Big brother is here, but we opened the door and invited him in for coffee and a chat.
CiDhed
not rated yet Sep 13, 2013
"and now, with this week's introduction of iPhone 5S, to smartphones. "

It's been on several smartphones before, research before submitting.
daggoth
3 / 5 (2) Sep 13, 2013
They point out any positive, no matter how remote, but completely leave out the obvious negatives...pathetic.
packrat
1.8 / 5 (5) Sep 13, 2013
The phone has a nice smooth surface - someone steals the phone using a pair of gloves - scans user fingerprint off surface - use 3d printer and soft rubber compound to print fingerprint - runs print over the phone scanner. Should take a thief less than 30 minutes max to unlock one.

That might work or it might not but I can guarantee you there will be people trying it or some version of it as soon as they get one of the phones. If someone does get it to work a 'how-to' will be all over the net within 24 hours.......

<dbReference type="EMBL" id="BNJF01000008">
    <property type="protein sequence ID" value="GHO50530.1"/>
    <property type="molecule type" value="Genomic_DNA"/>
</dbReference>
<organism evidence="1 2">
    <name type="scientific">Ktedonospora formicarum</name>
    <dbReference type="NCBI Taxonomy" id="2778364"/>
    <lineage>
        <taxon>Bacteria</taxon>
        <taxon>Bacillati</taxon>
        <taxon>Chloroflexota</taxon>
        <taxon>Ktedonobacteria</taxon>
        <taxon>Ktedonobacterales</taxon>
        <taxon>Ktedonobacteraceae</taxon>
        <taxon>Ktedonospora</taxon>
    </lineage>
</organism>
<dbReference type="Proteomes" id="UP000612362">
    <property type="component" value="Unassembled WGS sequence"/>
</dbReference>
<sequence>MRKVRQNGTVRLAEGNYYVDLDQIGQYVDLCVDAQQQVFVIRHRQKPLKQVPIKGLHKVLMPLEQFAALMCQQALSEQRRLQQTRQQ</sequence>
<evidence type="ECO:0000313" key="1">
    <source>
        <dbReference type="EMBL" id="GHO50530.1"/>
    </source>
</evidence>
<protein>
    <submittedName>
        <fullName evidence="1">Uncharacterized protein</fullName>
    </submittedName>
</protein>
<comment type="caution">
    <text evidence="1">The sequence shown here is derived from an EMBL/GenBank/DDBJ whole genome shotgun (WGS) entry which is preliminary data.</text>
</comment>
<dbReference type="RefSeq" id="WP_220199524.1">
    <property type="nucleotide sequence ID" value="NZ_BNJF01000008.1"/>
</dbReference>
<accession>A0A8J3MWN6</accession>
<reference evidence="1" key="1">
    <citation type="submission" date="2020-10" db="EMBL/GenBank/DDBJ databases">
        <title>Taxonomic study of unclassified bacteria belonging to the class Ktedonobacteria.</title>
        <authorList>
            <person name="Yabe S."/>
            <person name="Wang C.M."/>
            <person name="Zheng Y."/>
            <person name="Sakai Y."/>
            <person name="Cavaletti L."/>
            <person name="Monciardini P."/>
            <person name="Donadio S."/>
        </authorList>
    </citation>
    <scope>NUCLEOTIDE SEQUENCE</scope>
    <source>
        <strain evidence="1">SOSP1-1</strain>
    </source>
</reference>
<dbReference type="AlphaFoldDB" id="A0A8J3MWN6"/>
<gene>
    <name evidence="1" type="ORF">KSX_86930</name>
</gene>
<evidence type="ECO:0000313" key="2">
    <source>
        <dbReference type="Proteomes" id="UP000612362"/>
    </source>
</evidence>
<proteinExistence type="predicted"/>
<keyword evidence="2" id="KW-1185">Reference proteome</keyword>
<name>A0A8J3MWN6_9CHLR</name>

dtxx
1.8 / 5 (5) Sep 13, 2013
I don't like biometrics at all. The device must store a copy of your print, in whatever hashed form, to compare against. If that data is stolen or compromised, you are screwed. If my password or encryption key gets stolen, I can get a new one. Short of plastic surgery designed to alter fingerprints (yes it exists) or more gruesome methods like disfigurement by branding, how would you ever change your fingerprint or be able to use it for security again after it was stolen?
Moebius
1.5 / 5 (4) Sep 15, 2013
Another issue that was reported with the fingerprint sensor was it's durability. The technology from the company that Apple bought was known to not be durable. I just read an article that says they have sapphire covering the camera lens and the fingerprint sensor so I am guessing Apple solved the durability issue.

Moebius
1.8 / 5 (4) Sep 15, 2013
to dtxx, I don't think it's storing your fingerprint. It has an algorithm that looks for markers in certain places and converts that to some kind of data. Also that would mean even a slight change to the algorithm would render all previous fingerprint data useless.
packrat
1 / 5 (3) Sep 23, 2013
I was right. Not the same method but pretty much the same result in creating a fake fingerprint.

http://www.edn.co...-hacked-

short edn article on how it was done.......